Three Characteristics of Salvation, Part 2: Good Works
14 For the kingdom of heaven is as a man travelling into a far country, who called his own servants, and delivered unto them his goods. 15 And unto one he gave five talents, to another two, and to another one; to every man according to his several ability; and straightway took his journey. 16 Then he that had received the five talents went and traded with the same, and made them other five talents. 17 And likewise he that had received two, he also gained other two. 18 But he that had received one went and digged in the earth, and hid his lord’s money. 19 After a long time the lord of those servants cometh, and reckoneth with them. 20 And so he that had received five talents came and brought other five talents, saying, Lord, thou deliveredst unto me five talents: behold, I have gained beside them five talents more. 21 His lord said unto him, Well done, thou good and faithful servant: thou hast been faithful over a few things, I will make thee ruler over many things: enter thou into the joy of thy lord. 22 He also that had received two talents came and said, Lord, thou deliveredst unto me two talents: behold, I have gained two other talents beside them. 23 His lord said unto him, Well done, good and faithful servant; thou hast been faithful over a few things, I will make thee ruler over many things: enter thou into the joy of thy lord. 24 Then he which had received the one talent came and said, Lord, I knew thee that thou art an hard man, reaping where thou hast not sown, and gathering where thou hast not strawed: 25 And I was afraid, and went and hid thy talent in the earth: lo, there thou hast that is thine. 26 His lord answered and said unto him, Thou wicked and slothful servant, thou knewest that I reap where I sowed not, and gather where I have not strawed: 27 Thou oughtest therefore to have put my money to the exchangers, and then at my coming I should have received mine own with usury. 28 Take therefore the talent from him, and give it unto him which hath ten talents. 29 For unto every one that hath shall be given, and he shall have abundance: but from him that hath not shall be taken away even that which he hath. 30 And cast ye the unprofitable servant into outer darkness: there shall be weeping and gnashing of teeth.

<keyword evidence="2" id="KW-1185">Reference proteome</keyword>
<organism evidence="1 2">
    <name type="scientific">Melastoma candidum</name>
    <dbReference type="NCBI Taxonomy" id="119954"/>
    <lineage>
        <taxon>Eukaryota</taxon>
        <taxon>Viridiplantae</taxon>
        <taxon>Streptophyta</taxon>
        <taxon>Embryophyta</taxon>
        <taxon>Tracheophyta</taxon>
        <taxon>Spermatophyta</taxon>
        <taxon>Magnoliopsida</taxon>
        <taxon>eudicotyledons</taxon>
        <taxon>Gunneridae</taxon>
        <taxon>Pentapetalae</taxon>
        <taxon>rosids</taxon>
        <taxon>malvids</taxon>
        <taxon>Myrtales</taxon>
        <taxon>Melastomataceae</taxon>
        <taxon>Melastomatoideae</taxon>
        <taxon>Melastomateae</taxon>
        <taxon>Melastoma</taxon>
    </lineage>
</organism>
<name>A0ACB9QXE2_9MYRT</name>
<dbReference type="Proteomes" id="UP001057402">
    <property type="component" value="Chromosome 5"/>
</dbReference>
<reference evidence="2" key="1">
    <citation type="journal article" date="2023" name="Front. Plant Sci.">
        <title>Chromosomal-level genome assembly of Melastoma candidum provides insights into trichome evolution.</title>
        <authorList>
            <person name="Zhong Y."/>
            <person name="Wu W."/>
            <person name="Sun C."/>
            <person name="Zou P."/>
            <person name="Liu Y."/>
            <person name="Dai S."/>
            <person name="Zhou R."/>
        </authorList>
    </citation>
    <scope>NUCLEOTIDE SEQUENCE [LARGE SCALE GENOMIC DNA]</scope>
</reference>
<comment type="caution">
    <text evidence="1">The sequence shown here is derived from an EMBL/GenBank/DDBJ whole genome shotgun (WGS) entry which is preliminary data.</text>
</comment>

- God Gives Gifts According to Ability
- Work With What-Is NOT With Wish-es
- Work is the product of Faith enlivened by Righteousness
- The Saved are the Workers & the Workers are the Saved
This is the second of three parables on various aspects of salvation that Jesus gives in Matthew 25. In this famous Parable, a king leaves money with three servants while he goes on a trip. When he returns, two of his servants have increased the money they were responsible for. The third gave the king no increase because he had simply hid the money. Jesus uses this parable to show that work is the tangible evidence of salvation and that righteousness empowers faith to produce work.
As the king leaves to go on his trip, Jesus notes, vs. 15, that the servants were given responsibility according to their ability. This point is key because it shows that: (1) The Christian life is not a “free lunch” and (2) God has a job for everyone perfectly tailored to each person’s ability. This is a clear principle in Scripture:
For by grace are ye saved through faith; and that not of yourselves: it is the gift of God: Not of works, lest any man should boast. For we are his workmanship, created in Christ Jesus unto good works, which God hath before ordained that we should walk in them. Ephesians 2:8-10
And he gave some, apostles; and some, prophets; and some, evangelists; and some, pastors and teachers; For the perfecting of the saints, for the work of the ministry, for the edifying of the body of Christ: ~Ephesians 4:11-12
We are NOT saved by works, BUT we are saved (by grace through faith) to do WORK.
Furthermore, since each servant was given responsibility according to his/her ability, Jesus also removes the doubt as to whether they could manage their tasks or not. So, the only issue remaining is willingness. Since their ability to do the job was no longer in doubt, the rest of the parable focuses on their willingness to do the job. The application to our lives is straightforward: Jesus has a job for each of us to do; a job that perfectly matches our abilities. So the question is never, “CAN I do the work?”, instead it is “WILL I do the work?”.